The annoyance for me was that I could not detach myself from a contemplation of these various scenes, by reverting to my life in Germany. The preposterous closing of my interview with Ottilia blocked the way, and I was unable to write to her—unable to address her even in imagination, without pangs of shame at the review of the petty conspiracy I had sanctioned to entrap her to plight her hand to me, and without perpetually multiplying excuses for my conduct. So to escape them I was reduced to study Janet, forming one of her satellites. She could say to me impudently, with all the air of a friendly comrade, ’Had your letter from Germany yet, Harry?’ She flew—she was always on the chase. I saw her permit Heriot to kiss her hand, and then the squire appeared, and Heriot and she burst into laughter, and the squire, with a puzzled face, would have the game explained to him, but understood not a bit of it, only growled at me; upon which Janet became serious and chid him. I was told by my aunt Dorothy to admire this behaviour of hers. One day she certainly did me a service: a paragraph in one of the newspapers spoke of my father, not flatteringly: ‘Richmond is in the field again,’ it commenced. The squire was waiting for her to hand the paper to him. None of us could comprehend why she played him off and denied him his right to the first perusal of the news; she was voluble, almost witty, full of sprightly Roxalana petulance.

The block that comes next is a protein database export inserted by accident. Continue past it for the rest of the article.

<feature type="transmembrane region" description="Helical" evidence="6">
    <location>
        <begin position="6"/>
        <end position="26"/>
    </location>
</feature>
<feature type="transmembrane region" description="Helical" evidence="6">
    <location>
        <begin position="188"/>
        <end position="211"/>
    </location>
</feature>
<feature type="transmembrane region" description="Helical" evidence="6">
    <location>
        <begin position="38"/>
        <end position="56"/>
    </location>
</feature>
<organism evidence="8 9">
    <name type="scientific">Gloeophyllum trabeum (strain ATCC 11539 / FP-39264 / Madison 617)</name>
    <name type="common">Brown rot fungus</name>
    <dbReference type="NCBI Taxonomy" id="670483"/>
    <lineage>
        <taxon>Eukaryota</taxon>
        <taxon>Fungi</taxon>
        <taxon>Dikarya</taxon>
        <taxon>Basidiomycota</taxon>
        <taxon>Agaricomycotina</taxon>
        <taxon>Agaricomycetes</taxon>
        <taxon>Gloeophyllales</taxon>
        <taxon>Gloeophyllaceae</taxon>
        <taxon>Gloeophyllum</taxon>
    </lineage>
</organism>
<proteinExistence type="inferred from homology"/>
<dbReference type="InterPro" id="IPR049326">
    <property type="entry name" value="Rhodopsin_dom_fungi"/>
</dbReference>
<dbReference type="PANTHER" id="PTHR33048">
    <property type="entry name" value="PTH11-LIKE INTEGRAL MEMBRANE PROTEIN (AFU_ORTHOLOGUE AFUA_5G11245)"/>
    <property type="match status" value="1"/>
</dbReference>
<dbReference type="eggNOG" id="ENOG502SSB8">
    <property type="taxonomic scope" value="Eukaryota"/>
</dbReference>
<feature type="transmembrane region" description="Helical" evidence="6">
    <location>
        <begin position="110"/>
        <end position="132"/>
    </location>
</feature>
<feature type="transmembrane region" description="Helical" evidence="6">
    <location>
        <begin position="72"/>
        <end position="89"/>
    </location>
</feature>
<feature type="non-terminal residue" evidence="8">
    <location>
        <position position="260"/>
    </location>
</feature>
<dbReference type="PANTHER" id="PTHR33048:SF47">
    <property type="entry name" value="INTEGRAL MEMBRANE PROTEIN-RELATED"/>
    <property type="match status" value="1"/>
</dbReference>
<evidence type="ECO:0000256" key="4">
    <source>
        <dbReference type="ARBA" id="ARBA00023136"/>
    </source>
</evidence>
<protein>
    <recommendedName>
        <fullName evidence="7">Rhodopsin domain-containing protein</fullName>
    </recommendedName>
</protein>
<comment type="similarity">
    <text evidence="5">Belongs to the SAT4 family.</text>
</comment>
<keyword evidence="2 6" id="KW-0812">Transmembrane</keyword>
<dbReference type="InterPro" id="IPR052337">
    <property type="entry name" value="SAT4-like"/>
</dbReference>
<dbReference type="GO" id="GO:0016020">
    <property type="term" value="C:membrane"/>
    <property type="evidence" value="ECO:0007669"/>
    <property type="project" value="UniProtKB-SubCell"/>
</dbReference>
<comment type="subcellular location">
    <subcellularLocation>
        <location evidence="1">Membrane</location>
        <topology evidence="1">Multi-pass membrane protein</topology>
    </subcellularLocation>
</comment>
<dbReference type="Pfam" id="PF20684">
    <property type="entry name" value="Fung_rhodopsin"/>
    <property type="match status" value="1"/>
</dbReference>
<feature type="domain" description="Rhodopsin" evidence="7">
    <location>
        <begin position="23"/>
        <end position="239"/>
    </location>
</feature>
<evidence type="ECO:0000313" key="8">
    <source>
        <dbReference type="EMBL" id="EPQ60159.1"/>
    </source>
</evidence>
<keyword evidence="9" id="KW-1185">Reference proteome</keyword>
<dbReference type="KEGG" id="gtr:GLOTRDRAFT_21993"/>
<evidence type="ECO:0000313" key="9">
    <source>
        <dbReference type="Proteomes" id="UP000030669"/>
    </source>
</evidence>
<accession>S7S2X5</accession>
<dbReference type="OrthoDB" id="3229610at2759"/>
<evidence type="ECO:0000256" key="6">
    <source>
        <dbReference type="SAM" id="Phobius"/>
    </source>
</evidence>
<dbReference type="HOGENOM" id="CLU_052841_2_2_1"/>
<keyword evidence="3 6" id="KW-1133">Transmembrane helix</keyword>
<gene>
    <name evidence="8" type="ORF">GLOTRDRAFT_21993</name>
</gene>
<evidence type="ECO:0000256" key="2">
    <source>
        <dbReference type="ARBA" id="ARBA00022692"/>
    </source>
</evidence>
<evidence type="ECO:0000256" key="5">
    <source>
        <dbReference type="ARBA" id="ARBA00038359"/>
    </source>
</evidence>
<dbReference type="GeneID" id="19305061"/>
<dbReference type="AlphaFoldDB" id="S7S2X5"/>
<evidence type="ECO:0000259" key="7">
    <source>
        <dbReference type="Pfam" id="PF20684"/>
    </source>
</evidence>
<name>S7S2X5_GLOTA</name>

‘This paper,’ she said, ‘deserves to be burnt,’ and she was allowed to burn it—money article, mining column as well—on the pretext of an infamous anti-Tory leader, of which she herself composed the first sentence to shock the squire completely. I had sight of that paper some time afterwards. Richmond was in the field again, it stated, with mock flourishes. But that was not the worst. My grandfather’s name was down there, and mine, and Princess Ottilia’s. My father’s connection with the court of Eppenwelzen-Sarkeld was alluded to as the latest, and next to his winning the heiress of Riversley, the most successful of his ventures, inasmuch as his son, if rumour was to be trusted, had obtained the promise of the hand of the princess. The paragraph was an excerpt from a gossiping weekly journal, perhaps less malevolent than I thought it. There was some fun to be got out of a man who, the journal in question was informed, had joined the arms of England and a petty German principality stamped on his plate and furniture.
My gratitude to Janet was fervent enough when I saw what she had saved me from. I pressed her hand and held it. I talked stupidly, but I made my cruel position intelligible to her, and she had the delicacy, on this occasion, to keep her sentiments regarding my father unuttered. We sat hardly less than an hour side by side—I know not how long hand in hand. The end was an extraordinary trembling in the limb abandoned to me. It seized her frame. I would have detained her, but it was